Photography – Marilyn E Williams
Duration – 2.5 hours. Difficulty – Easy. Length – 4.5 miles
Llanfairpwllgwyngyllgogerychwyrndrobwllllantysiliogogogoch, the longest location name in Europe, we think is a fantastic place to commence this breath-taking stroll. Before starting your route, you many want to take a pose next to the train station signage for a photographic memento and something to remember your amazing trip to Anglesey.
With your back to the iconic train station, turn right and follow the winding road out of the beautiful town, passing quaint little buildings with impressive greenery in-between. For the more adventurous among us, you might want to take one of the little roads on the right and drop down to the shore-line, but please check the tides before you do so as we would hate for you to become unstuck. Once at the water’s edge, turn left, just further along you will soon come across a rather grand statue of Horatio Nelson.
This statue may look like a product of the British euphoria and mourning after Lord Nelson met his heroic death at the Battle of Trafalgar in 1805. However, it was erected by the art lover and sculptor Lord Clarence Paget much later, in 1873. He lived just behind the statue and was an artist who loved to experiment in concrete, thus making this iconic symbol and useful landmark for mariners.
Once you arrive at the Britannia Bridge you are welcomed by two beautiful limestone lions, monumental figures which have been present since the bridge opened in 1850. This bridge was initially commissioned for the convenience of MPs travelling to and from Ireland. Its design was no mean feat with Robert Stephenson, the son of George Stephenson, who was one of the leading railway and civil engineers of the time, taking it on alongside William Fairbairn and Eaton Hodgkinson.
Britannia Bridge was a completely new entity, it needed to be at least 100 feet above the high water level to allow tall sailing ships to move underneath, as well as supporting two train tracks across the waters. After meticulous research, a tubular design, plus box girders were the preferred execution; a moment in history for engineering, as these are still used in construction today.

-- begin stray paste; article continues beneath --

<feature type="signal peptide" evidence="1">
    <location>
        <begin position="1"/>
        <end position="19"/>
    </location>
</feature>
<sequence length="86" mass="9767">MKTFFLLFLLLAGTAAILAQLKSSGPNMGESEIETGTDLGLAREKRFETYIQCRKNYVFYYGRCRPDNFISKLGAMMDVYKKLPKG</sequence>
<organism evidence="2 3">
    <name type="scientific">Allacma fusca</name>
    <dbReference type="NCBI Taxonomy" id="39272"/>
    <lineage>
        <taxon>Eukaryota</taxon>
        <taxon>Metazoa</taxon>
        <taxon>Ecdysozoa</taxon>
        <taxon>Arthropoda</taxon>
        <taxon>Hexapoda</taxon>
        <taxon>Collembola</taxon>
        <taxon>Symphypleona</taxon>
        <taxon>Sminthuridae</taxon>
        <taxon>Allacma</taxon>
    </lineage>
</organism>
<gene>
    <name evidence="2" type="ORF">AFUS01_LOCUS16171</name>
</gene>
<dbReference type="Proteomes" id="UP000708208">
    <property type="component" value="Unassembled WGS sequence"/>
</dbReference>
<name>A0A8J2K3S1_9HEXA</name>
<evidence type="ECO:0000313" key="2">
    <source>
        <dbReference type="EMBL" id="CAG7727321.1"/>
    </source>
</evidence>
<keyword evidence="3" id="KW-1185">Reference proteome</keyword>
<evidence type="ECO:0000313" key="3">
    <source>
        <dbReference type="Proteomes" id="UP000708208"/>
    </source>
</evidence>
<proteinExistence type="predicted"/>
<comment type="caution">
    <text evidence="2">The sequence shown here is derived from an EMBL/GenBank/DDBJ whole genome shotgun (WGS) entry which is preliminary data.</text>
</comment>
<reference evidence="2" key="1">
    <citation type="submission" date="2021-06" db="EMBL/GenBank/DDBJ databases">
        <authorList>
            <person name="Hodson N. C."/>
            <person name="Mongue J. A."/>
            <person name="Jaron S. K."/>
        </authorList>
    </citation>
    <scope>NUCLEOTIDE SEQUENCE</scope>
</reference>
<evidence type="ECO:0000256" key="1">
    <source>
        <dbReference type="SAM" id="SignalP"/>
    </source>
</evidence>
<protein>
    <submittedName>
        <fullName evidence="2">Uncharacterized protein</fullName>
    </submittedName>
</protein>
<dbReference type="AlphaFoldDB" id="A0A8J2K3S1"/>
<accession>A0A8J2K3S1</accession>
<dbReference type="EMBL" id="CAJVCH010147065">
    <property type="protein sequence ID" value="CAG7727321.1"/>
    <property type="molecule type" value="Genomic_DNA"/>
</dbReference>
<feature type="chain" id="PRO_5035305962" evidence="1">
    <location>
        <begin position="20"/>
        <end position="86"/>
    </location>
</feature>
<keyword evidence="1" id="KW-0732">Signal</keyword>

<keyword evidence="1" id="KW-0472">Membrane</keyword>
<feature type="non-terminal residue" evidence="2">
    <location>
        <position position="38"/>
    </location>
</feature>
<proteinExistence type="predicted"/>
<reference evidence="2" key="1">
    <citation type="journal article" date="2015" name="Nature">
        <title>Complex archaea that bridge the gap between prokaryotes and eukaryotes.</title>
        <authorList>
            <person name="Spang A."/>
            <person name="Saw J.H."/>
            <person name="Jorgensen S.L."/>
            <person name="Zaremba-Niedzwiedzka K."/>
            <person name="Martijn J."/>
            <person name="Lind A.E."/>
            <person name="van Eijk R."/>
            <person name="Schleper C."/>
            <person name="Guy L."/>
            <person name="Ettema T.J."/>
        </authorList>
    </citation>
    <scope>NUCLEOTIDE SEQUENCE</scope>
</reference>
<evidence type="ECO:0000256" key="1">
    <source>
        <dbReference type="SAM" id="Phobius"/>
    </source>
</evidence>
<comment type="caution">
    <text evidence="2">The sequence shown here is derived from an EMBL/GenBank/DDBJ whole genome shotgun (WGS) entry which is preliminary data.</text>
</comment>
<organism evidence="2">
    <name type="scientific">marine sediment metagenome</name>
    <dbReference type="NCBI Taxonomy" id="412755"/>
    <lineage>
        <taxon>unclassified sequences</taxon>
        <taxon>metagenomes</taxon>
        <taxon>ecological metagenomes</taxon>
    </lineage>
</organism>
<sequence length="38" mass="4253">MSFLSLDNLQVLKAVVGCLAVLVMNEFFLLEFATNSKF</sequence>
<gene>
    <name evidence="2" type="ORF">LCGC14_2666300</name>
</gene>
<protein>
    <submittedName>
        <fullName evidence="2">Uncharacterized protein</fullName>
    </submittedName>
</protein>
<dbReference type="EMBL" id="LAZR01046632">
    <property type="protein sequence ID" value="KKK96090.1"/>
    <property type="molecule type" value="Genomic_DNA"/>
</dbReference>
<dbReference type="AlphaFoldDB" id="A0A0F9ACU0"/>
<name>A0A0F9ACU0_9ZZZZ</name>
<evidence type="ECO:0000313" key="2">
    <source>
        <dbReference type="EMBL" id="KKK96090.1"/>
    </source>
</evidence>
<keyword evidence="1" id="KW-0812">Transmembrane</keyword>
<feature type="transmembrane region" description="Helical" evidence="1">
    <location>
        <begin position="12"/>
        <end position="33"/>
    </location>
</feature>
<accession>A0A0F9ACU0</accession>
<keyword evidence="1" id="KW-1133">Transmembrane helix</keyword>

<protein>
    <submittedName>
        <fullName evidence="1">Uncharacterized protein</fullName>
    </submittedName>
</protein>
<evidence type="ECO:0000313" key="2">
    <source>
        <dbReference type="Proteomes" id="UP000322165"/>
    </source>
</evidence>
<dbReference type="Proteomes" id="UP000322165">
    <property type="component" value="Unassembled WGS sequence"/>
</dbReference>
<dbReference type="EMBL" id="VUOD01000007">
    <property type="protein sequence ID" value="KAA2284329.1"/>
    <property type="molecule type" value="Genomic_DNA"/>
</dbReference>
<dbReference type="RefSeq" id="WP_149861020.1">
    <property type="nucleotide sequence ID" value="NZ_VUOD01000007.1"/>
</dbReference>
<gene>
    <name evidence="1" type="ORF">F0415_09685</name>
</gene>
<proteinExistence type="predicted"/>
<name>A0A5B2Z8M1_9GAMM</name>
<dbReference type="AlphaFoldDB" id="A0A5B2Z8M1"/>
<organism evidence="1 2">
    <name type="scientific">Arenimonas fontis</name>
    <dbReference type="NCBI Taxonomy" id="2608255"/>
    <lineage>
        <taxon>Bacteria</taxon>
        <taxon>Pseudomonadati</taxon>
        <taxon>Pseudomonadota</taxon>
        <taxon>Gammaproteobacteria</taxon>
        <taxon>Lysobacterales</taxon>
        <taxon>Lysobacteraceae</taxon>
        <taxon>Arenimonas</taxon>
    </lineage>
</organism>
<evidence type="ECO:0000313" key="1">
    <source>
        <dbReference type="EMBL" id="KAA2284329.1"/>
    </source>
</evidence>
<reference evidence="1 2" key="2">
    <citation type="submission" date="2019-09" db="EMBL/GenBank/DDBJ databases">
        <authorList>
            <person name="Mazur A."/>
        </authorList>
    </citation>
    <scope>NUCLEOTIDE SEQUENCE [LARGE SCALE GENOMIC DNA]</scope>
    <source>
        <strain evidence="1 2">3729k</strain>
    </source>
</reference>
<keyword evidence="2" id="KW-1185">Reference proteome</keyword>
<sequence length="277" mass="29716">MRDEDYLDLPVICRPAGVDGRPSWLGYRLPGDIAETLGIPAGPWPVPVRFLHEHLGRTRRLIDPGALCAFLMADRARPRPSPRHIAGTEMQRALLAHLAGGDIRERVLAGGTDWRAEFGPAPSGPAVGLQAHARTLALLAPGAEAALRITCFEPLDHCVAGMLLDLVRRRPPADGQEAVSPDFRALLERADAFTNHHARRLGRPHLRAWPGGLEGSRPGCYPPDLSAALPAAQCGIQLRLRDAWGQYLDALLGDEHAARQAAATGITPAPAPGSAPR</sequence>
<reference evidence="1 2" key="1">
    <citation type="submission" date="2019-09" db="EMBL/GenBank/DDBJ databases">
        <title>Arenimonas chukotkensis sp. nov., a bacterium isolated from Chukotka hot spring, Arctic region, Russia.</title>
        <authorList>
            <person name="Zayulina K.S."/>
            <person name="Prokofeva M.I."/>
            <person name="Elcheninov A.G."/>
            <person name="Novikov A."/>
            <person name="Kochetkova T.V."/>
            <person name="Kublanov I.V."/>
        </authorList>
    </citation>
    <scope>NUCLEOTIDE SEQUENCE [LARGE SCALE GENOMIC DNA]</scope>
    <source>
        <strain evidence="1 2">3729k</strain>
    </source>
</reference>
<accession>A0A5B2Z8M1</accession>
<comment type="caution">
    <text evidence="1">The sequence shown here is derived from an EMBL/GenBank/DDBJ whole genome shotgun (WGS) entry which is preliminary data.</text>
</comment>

The bridge remained in use until a fire took hold in 1970 declaring it unsafe. After reconstruction it then reopened in 1972, and in 1980 the road deck was introduced to take the strain off the Menai Suspension Bridge.
While we are on the subject of the Menai Suspension Bridge, let’s move on. Whichever route you take from the Britannia Bridge, whether that’s to cross the water or follow the shore that you are standing on, you will be met with many pretty footpaths, charming buildings and the odd landmark along the way. Be sure to marvel at the flowing water of the Menai Straits framed by the Snowdonia Mountains in the background.
A little further on is the distinctive Menai Suspension Bridge. Completed by Thomas Telford, a Civil Engineer, on 30 January 1826. This became the first means of travelling to Anglesey other than on a boat which was often hazardous and in some cases life-threatening. Back then, this bridge was classed as a triumph of civil engineering – the biggest suspension bridge in the world at the time.
Sixteen huge chains hold up 579 feet of deck, allowing 100 feet of clear space beneath for passing tall ships, whilst spanning the Straits at its narrowest point.
Now, to this day, this bridge still stands as an impressive example of engineering and one of two fantastic main gateways onto Anglesey.
We hope that you have enjoyed your exploration of engineering excellence and that you continue to get out and about in Anglesey following our insightful walks.